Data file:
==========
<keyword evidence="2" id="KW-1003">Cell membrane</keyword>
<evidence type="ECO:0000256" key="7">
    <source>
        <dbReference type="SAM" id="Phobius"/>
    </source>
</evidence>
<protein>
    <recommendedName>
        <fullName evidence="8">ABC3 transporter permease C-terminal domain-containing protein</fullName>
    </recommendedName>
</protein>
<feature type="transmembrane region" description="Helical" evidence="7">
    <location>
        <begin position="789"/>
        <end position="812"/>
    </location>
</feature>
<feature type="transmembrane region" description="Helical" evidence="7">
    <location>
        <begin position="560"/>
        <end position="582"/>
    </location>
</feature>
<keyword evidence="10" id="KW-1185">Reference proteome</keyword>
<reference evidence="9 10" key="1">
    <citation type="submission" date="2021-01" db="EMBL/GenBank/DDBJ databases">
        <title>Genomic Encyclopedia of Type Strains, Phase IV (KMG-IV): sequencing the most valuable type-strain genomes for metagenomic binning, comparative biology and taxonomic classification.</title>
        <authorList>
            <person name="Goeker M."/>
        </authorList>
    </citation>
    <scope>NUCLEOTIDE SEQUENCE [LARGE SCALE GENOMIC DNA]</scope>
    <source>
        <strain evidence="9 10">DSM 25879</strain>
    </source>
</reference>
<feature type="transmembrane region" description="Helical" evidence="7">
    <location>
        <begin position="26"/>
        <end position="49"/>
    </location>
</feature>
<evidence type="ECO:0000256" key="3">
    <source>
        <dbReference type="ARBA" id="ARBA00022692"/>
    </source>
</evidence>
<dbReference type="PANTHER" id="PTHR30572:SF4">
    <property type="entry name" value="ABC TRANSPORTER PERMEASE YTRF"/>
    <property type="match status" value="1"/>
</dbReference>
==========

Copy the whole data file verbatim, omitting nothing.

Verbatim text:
<keyword evidence="2" id="KW-1003">Cell membrane</keyword>
<evidence type="ECO:0000256" key="7">
    <source>
        <dbReference type="SAM" id="Phobius"/>
    </source>
</evidence>
<protein>
    <recommendedName>
        <fullName evidence="8">ABC3 transporter permease C-terminal domain-containing protein</fullName>
    </recommendedName>
</protein>
<feature type="transmembrane region" description="Helical" evidence="7">
    <location>
        <begin position="789"/>
        <end position="812"/>
    </location>
</feature>
<feature type="transmembrane region" description="Helical" evidence="7">
    <location>
        <begin position="560"/>
        <end position="582"/>
    </location>
</feature>
<keyword evidence="10" id="KW-1185">Reference proteome</keyword>
<reference evidence="9 10" key="1">
    <citation type="submission" date="2021-01" db="EMBL/GenBank/DDBJ databases">
        <title>Genomic Encyclopedia of Type Strains, Phase IV (KMG-IV): sequencing the most valuable type-strain genomes for metagenomic binning, comparative biology and taxonomic classification.</title>
        <authorList>
            <person name="Goeker M."/>
        </authorList>
    </citation>
    <scope>NUCLEOTIDE SEQUENCE [LARGE SCALE GENOMIC DNA]</scope>
    <source>
        <strain evidence="9 10">DSM 25879</strain>
    </source>
</reference>
<feature type="transmembrane region" description="Helical" evidence="7">
    <location>
        <begin position="26"/>
        <end position="49"/>
    </location>
</feature>
<evidence type="ECO:0000256" key="3">
    <source>
        <dbReference type="ARBA" id="ARBA00022692"/>
    </source>
</evidence>
<dbReference type="PANTHER" id="PTHR30572:SF4">
    <property type="entry name" value="ABC TRANSPORTER PERMEASE YTRF"/>
    <property type="match status" value="1"/>
</dbReference>